Urban Emission Modeling

With urban populations projected to increase by 2.5 billion people by 2050, cities are expected to play a major role towards reducing carbon emissions in coming decades. Our research group is actively developing techniques that can better quantify greenhouse gas (GHG) emissions. We hope that our science can be used to develop more effective policies for reducing GHG emissions while simultaneously uncovering opportunities for improving energy efficiency.

Currently, we use modeling tools such as HYSPLIT-STILT to simulate the atmospheric transport of urban emissions. Using Bayesian-style inverse modeling techniques, we can use our model analyses to refine estimates of GHGs and atmosphere pollutants. We can also use this sort of modeling tool to optimize the way we measure GHGs and pollutants with our instruments.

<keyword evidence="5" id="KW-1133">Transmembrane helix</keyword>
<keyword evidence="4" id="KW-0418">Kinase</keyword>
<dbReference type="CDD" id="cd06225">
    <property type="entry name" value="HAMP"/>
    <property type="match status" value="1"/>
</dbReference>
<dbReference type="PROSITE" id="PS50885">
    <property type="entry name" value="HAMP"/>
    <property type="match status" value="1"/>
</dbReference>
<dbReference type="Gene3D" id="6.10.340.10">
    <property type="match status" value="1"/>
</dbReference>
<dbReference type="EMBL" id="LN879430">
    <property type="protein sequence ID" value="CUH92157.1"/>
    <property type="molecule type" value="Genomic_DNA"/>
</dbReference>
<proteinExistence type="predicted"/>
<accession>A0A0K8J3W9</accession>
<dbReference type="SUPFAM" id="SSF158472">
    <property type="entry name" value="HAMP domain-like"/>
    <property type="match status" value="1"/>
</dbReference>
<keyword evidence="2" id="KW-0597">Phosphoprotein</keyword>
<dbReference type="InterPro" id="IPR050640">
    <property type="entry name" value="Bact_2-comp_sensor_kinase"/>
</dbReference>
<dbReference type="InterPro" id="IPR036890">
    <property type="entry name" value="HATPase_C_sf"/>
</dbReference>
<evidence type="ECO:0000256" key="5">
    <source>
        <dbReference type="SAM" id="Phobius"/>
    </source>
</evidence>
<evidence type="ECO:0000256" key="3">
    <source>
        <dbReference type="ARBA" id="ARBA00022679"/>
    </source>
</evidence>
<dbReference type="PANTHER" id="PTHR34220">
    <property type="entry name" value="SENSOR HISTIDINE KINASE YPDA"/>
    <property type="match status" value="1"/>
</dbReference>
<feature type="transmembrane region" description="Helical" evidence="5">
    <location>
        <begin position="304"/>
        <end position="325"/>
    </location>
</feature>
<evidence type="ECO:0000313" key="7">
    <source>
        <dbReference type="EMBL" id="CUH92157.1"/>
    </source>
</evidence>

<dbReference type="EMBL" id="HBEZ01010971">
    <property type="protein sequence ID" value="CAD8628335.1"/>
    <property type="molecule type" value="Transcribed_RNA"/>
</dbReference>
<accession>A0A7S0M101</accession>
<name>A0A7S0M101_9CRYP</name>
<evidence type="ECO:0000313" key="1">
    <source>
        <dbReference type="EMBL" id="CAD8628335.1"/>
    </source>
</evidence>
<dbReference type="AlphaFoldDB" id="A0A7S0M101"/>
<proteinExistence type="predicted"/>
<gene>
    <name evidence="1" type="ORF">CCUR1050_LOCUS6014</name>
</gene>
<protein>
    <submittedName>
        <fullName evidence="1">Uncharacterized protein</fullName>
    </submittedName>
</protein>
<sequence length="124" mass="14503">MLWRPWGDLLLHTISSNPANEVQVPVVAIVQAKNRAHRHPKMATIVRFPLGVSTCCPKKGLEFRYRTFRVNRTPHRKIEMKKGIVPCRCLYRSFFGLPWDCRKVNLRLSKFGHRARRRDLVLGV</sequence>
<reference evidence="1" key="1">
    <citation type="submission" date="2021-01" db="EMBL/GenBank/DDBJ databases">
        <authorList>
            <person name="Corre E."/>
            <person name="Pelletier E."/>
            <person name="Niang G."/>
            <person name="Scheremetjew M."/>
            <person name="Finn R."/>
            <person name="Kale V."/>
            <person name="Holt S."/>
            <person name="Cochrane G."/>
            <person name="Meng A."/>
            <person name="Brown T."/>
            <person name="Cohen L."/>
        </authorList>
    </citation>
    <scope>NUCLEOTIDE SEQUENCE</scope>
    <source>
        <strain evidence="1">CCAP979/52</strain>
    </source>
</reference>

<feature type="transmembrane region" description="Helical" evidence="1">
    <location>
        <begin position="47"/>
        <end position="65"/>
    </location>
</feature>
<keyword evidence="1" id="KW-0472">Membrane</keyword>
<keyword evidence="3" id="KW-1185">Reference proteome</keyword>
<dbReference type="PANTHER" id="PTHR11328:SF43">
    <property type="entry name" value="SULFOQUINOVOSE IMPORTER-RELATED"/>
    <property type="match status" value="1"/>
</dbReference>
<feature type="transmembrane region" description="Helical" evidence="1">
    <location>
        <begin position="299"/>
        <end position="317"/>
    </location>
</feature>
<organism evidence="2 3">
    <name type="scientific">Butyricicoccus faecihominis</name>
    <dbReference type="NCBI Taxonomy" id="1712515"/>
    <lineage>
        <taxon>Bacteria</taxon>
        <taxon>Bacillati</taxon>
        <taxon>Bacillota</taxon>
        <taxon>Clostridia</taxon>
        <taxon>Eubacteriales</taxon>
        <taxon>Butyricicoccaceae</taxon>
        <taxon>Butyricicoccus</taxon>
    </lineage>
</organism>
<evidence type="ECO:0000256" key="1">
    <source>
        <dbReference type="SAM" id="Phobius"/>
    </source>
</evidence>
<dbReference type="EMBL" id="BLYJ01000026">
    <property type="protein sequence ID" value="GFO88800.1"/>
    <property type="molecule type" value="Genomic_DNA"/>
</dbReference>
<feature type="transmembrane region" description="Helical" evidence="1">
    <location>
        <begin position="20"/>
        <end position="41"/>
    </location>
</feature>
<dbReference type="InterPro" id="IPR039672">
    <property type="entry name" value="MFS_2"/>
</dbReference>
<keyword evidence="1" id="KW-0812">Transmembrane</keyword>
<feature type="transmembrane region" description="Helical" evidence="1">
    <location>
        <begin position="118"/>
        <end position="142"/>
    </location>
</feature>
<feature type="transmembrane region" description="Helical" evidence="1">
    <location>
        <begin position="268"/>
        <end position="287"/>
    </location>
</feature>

This figure shows emission adjustments across the Salt Lake Valley using CO2 measurements from (a) all available observations, (b) non-mobile sites only, (c) mobile sites only, and (d) a single, non-mobile site.

Research Group I am part of the Land-Atmosphere Interactions Research (LAIR) group in the Department of Atmopsheric Sciences at the University of Utah. More information about the group can be found here...

Contact info The University of Utah
Department of Atmospheric Science
WBB Room 713